29 May 2013
Called the Renewable Energy Country Attractiveness Index (or RECAI, for short), the index has provided a barometer of the renewable energy sector.
Established in 2003, the quarterly publication ranks 40 countries for their "attractiveness" of renewable energy investment and deployment.
The latest edition of the RECAI cites energy demand, natural resource, technology costs, access to finance, and global competitiveness as key influences for investors.
Global annual clean energy investment totaled US$269b in 2012, representing a five-fold increase on 2004, according to the report. And the sector is now becoming competitive with more traditional fossil fuel energy sources.
New and improved technologies, such as cheaper, more efficient solar panels, biomass boilers, and even small wind turbines, are those technologies cited by the Index that allow energy users to generate their own power where and when they need it.
This "democratization" of energy sources provides greater flexibility when it comes to energy generation and management.
The latest RECAI includes a revised, updated methodology reflecting shifts in investment drivers and the sector's maturing since the report’s creation 10 years ago.
An increased focus on the role renewable energy plays in each country’s energy mix, energy supply and demand, and the cost competitiveness of renewable energy, are some of the changes reflected in the new methodology, according to its editors.
As with other country attractiveness indices, EY has also adopted an increased emphasis on the economic and political stability of each particular market.
"Market fundamentals, such as energy demand growth, security of energy supply and the affordability of renewable energy, feature as some of the most prominent drivers of renewable energy growth today," says RECAI's chief editor Ben Warren.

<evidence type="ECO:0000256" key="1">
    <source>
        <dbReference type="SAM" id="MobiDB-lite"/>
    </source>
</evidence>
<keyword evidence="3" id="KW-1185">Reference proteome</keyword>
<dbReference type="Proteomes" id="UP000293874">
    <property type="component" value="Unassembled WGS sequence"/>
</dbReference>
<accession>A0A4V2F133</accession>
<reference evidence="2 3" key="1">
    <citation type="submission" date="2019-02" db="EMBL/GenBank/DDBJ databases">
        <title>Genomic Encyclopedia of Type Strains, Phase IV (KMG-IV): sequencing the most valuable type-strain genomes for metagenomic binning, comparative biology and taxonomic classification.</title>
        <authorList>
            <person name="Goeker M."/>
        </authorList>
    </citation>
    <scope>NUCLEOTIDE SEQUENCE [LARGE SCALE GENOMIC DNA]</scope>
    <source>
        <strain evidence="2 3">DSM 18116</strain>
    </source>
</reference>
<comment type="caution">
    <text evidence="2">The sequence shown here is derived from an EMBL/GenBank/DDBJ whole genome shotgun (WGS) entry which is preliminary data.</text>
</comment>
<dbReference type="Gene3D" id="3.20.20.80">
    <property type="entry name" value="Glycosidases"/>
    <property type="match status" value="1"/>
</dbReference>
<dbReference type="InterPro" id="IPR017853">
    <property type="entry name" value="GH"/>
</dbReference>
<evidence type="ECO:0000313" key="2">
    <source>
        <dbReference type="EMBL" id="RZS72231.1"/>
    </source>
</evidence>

"Our revised methodology allows us to analyze each market's investment attractiveness much more effectively by considering these factors and weighting them accordingly," claims Warren, who serves as Ernst & Young UK Energy and Environmental Finance Leader and Global Cleantech Transactions Leader.
The revised index sees the US regain the top spot in terms of attractiveness, as high barriers to entry for external investors realign China into second place.
Despite that change, the RECAI finds prospects for growth for the sector in China remain strong with continued GDP growth, increasing energy demand, and the ongoing strategic importance of the sector to the local economy providing solid foundations for the future.
You can download the latest RECAI at www.ey.com/recai
(Disclosure: The author is marketing director for EY's Global Cleantech Center, which is one of the sponsors of the RECAI.)
09 May 2013
|Tesla Model S|
"There, we said it," CR goes on to say. "The Tesla Model S outscores every other car in our test Ratings. It does so even though it's an electric car. In fact, it does so because it is electric."
They were impressed with the car's "excellent handling, a comfortable ride, and lots of room inside. Plus, it has a front trunk where other cars' gasoline engines would be, in addition to its large rear cargo space."
The engine delivers "impressive power, right now, and it is impressively efficient. The Model S uses about half the energy of a Toyota Prius every mile, and it has more than twice the range—about 200 miles—of any other electric car we've driven."
"Inside," CR notes, the Tesla S, "looks like something Marty McFly might have brought 'back from the future' in place of his iconic fusion-powered DeLorean." They liked the giant iPad-like control panel in the center of the dashboard and how everything worked better than they expected.
"So is the Tesla Model S the best car ever?" CR says it comes close, especially if "your needs are confined to the Tesla's driving range" and ultimately determined "the Model S is truly a remarkable car."
An impressive review for an impressive vehicle. Check out CR's video: Tesla S video. Kudos to Elon Musk and Tesla Motors.